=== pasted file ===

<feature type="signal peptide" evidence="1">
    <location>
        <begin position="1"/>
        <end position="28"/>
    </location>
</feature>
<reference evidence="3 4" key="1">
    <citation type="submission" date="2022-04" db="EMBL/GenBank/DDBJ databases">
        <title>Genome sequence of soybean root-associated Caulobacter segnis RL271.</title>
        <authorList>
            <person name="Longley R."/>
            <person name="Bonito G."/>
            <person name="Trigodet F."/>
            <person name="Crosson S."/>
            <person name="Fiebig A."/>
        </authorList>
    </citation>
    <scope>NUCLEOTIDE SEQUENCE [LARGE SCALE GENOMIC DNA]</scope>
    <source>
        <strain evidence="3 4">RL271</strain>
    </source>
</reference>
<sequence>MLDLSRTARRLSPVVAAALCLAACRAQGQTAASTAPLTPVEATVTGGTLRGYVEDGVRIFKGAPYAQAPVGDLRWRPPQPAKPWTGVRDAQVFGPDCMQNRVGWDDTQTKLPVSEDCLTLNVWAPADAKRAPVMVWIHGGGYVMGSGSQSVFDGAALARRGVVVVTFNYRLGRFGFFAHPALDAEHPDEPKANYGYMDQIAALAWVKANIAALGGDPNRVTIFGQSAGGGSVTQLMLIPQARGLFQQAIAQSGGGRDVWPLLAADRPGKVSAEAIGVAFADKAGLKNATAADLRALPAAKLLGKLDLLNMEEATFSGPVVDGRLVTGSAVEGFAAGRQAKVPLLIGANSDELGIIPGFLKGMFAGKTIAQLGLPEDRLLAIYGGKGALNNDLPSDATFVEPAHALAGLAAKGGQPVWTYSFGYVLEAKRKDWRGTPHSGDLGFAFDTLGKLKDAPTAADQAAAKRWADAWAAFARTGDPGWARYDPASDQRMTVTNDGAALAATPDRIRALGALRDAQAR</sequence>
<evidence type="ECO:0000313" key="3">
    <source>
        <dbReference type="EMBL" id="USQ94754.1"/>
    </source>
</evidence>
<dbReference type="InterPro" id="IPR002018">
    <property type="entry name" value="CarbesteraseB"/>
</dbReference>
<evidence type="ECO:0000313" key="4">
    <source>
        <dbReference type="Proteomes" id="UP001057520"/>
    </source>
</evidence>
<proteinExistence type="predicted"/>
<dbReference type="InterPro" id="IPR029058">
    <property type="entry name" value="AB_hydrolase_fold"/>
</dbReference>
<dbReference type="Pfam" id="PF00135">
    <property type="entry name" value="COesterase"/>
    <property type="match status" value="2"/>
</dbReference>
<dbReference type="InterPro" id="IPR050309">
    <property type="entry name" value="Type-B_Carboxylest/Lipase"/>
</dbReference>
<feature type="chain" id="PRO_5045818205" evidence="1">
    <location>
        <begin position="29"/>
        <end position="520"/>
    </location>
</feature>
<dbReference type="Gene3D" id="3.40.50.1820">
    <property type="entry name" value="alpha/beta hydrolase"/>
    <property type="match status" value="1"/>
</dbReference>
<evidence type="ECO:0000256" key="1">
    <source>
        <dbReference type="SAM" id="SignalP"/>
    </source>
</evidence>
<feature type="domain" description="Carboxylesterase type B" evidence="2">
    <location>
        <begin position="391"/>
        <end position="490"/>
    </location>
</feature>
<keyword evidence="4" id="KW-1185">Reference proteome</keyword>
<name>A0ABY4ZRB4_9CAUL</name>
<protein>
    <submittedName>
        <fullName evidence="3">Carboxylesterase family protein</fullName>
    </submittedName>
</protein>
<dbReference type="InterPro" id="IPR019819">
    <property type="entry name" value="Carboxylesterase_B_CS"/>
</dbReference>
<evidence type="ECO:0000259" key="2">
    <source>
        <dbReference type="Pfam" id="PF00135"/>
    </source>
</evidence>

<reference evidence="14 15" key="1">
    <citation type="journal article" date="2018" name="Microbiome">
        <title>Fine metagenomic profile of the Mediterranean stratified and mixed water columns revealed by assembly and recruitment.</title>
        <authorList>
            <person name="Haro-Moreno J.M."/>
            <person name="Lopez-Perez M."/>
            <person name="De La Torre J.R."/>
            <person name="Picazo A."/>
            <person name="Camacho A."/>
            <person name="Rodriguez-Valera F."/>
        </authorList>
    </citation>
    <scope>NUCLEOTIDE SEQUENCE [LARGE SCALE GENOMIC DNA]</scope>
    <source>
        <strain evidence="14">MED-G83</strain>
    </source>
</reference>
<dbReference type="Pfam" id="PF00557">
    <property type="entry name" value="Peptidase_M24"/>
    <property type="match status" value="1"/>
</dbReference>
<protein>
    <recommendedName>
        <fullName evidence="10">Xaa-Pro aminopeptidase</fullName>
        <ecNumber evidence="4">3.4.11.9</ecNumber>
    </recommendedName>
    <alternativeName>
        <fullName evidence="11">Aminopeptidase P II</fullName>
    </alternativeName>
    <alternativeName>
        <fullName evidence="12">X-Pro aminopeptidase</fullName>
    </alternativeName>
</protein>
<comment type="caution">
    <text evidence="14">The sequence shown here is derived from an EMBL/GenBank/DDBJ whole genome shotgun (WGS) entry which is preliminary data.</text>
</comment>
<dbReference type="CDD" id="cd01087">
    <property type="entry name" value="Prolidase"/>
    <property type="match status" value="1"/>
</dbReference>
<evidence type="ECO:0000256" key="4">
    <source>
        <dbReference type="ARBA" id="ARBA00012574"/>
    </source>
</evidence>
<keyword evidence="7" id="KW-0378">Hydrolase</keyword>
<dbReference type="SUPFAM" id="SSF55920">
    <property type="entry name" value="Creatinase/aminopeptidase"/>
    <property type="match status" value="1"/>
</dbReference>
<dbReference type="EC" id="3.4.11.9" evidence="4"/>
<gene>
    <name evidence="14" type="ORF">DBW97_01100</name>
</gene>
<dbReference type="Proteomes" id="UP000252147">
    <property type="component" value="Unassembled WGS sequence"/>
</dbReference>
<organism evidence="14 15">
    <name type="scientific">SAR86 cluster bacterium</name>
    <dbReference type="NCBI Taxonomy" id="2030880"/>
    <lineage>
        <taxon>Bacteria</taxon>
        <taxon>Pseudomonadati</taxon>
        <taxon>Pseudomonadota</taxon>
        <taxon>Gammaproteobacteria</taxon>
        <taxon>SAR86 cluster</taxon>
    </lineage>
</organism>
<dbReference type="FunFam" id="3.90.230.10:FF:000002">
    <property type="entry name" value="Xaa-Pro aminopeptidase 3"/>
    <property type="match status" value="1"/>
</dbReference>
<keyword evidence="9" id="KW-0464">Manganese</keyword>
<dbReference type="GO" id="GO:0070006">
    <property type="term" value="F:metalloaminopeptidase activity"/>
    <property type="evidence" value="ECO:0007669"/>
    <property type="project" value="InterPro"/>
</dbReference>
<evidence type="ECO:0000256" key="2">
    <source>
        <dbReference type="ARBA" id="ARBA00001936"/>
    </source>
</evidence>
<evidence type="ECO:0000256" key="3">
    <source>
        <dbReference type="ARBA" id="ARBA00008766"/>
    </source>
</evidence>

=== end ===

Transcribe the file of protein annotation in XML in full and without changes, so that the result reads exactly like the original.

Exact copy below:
<feature type="signal peptide" evidence="1">
    <location>
        <begin position="1"/>
        <end position="28"/>
    </location>
</feature>
<reference evidence="3 4" key="1">
    <citation type="submission" date="2022-04" db="EMBL/GenBank/DDBJ databases">
        <title>Genome sequence of soybean root-associated Caulobacter segnis RL271.</title>
        <authorList>
            <person name="Longley R."/>
            <person name="Bonito G."/>
            <person name="Trigodet F."/>
            <person name="Crosson S."/>
            <person name="Fiebig A."/>
        </authorList>
    </citation>
    <scope>NUCLEOTIDE SEQUENCE [LARGE SCALE GENOMIC DNA]</scope>
    <source>
        <strain evidence="3 4">RL271</strain>
    </source>
</reference>
<sequence>MLDLSRTARRLSPVVAAALCLAACRAQGQTAASTAPLTPVEATVTGGTLRGYVEDGVRIFKGAPYAQAPVGDLRWRPPQPAKPWTGVRDAQVFGPDCMQNRVGWDDTQTKLPVSEDCLTLNVWAPADAKRAPVMVWIHGGGYVMGSGSQSVFDGAALARRGVVVVTFNYRLGRFGFFAHPALDAEHPDEPKANYGYMDQIAALAWVKANIAALGGDPNRVTIFGQSAGGGSVTQLMLIPQARGLFQQAIAQSGGGRDVWPLLAADRPGKVSAEAIGVAFADKAGLKNATAADLRALPAAKLLGKLDLLNMEEATFSGPVVDGRLVTGSAVEGFAAGRQAKVPLLIGANSDELGIIPGFLKGMFAGKTIAQLGLPEDRLLAIYGGKGALNNDLPSDATFVEPAHALAGLAAKGGQPVWTYSFGYVLEAKRKDWRGTPHSGDLGFAFDTLGKLKDAPTAADQAAAKRWADAWAAFARTGDPGWARYDPASDQRMTVTNDGAALAATPDRIRALGALRDAQAR</sequence>
<evidence type="ECO:0000313" key="3">
    <source>
        <dbReference type="EMBL" id="USQ94754.1"/>
    </source>
</evidence>
<dbReference type="InterPro" id="IPR002018">
    <property type="entry name" value="CarbesteraseB"/>
</dbReference>
<evidence type="ECO:0000313" key="4">
    <source>
        <dbReference type="Proteomes" id="UP001057520"/>
    </source>
</evidence>
<proteinExistence type="predicted"/>
<dbReference type="InterPro" id="IPR029058">
    <property type="entry name" value="AB_hydrolase_fold"/>
</dbReference>
<dbReference type="Pfam" id="PF00135">
    <property type="entry name" value="COesterase"/>
    <property type="match status" value="2"/>
</dbReference>
<dbReference type="InterPro" id="IPR050309">
    <property type="entry name" value="Type-B_Carboxylest/Lipase"/>
</dbReference>
<feature type="chain" id="PRO_5045818205" evidence="1">
    <location>
        <begin position="29"/>
        <end position="520"/>
    </location>
</feature>
<dbReference type="Gene3D" id="3.40.50.1820">
    <property type="entry name" value="alpha/beta hydrolase"/>
    <property type="match status" value="1"/>
</dbReference>
<evidence type="ECO:0000256" key="1">
    <source>
        <dbReference type="SAM" id="SignalP"/>
    </source>
</evidence>
<feature type="domain" description="Carboxylesterase type B" evidence="2">
    <location>
        <begin position="391"/>
        <end position="490"/>
    </location>
</feature>
<keyword evidence="4" id="KW-1185">Reference proteome</keyword>
<name>A0ABY4ZRB4_9CAUL</name>
<protein>
    <submittedName>
        <fullName evidence="3">Carboxylesterase family protein</fullName>
    </submittedName>
</protein>
<dbReference type="InterPro" id="IPR019819">
    <property type="entry name" value="Carboxylesterase_B_CS"/>
</dbReference>
<evidence type="ECO:0000259" key="2">
    <source>
        <dbReference type="Pfam" id="PF00135"/>
    </source>
</evidence>

<reference evidence="14 15" key="1">
    <citation type="journal article" date="2018" name="Microbiome">
        <title>Fine metagenomic profile of the Mediterranean stratified and mixed water columns revealed by assembly and recruitment.</title>
        <authorList>
            <person name="Haro-Moreno J.M."/>
            <person name="Lopez-Perez M."/>
            <person name="De La Torre J.R."/>
            <person name="Picazo A."/>
            <person name="Camacho A."/>
            <person name="Rodriguez-Valera F."/>
        </authorList>
    </citation>
    <scope>NUCLEOTIDE SEQUENCE [LARGE SCALE GENOMIC DNA]</scope>
    <source>
        <strain evidence="14">MED-G83</strain>
    </source>
</reference>
<dbReference type="Pfam" id="PF00557">
    <property type="entry name" value="Peptidase_M24"/>
    <property type="match status" value="1"/>
</dbReference>
<protein>
    <recommendedName>
        <fullName evidence="10">Xaa-Pro aminopeptidase</fullName>
        <ecNumber evidence="4">3.4.11.9</ecNumber>
    </recommendedName>
    <alternativeName>
        <fullName evidence="11">Aminopeptidase P II</fullName>
    </alternativeName>
    <alternativeName>
        <fullName evidence="12">X-Pro aminopeptidase</fullName>
    </alternativeName>
</protein>
<comment type="caution">
    <text evidence="14">The sequence shown here is derived from an EMBL/GenBank/DDBJ whole genome shotgun (WGS) entry which is preliminary data.</text>
</comment>
<dbReference type="CDD" id="cd01087">
    <property type="entry name" value="Prolidase"/>
    <property type="match status" value="1"/>
</dbReference>
<evidence type="ECO:0000256" key="4">
    <source>
        <dbReference type="ARBA" id="ARBA00012574"/>
    </source>
</evidence>
<keyword evidence="7" id="KW-0378">Hydrolase</keyword>
<dbReference type="SUPFAM" id="SSF55920">
    <property type="entry name" value="Creatinase/aminopeptidase"/>
    <property type="match status" value="1"/>
</dbReference>
<dbReference type="EC" id="3.4.11.9" evidence="4"/>
<gene>
    <name evidence="14" type="ORF">DBW97_01100</name>
</gene>
<dbReference type="Proteomes" id="UP000252147">
    <property type="component" value="Unassembled WGS sequence"/>
</dbReference>
<organism evidence="14 15">
    <name type="scientific">SAR86 cluster bacterium</name>
    <dbReference type="NCBI Taxonomy" id="2030880"/>
    <lineage>
        <taxon>Bacteria</taxon>
        <taxon>Pseudomonadati</taxon>
        <taxon>Pseudomonadota</taxon>
        <taxon>Gammaproteobacteria</taxon>
        <taxon>SAR86 cluster</taxon>
    </lineage>
</organism>
<dbReference type="FunFam" id="3.90.230.10:FF:000002">
    <property type="entry name" value="Xaa-Pro aminopeptidase 3"/>
    <property type="match status" value="1"/>
</dbReference>
<keyword evidence="9" id="KW-0464">Manganese</keyword>
<dbReference type="GO" id="GO:0070006">
    <property type="term" value="F:metalloaminopeptidase activity"/>
    <property type="evidence" value="ECO:0007669"/>
    <property type="project" value="InterPro"/>
</dbReference>
<evidence type="ECO:0000256" key="2">
    <source>
        <dbReference type="ARBA" id="ARBA00001936"/>
    </source>
</evidence>
<evidence type="ECO:0000256" key="3">
    <source>
        <dbReference type="ARBA" id="ARBA00008766"/>
    </source>
</evidence>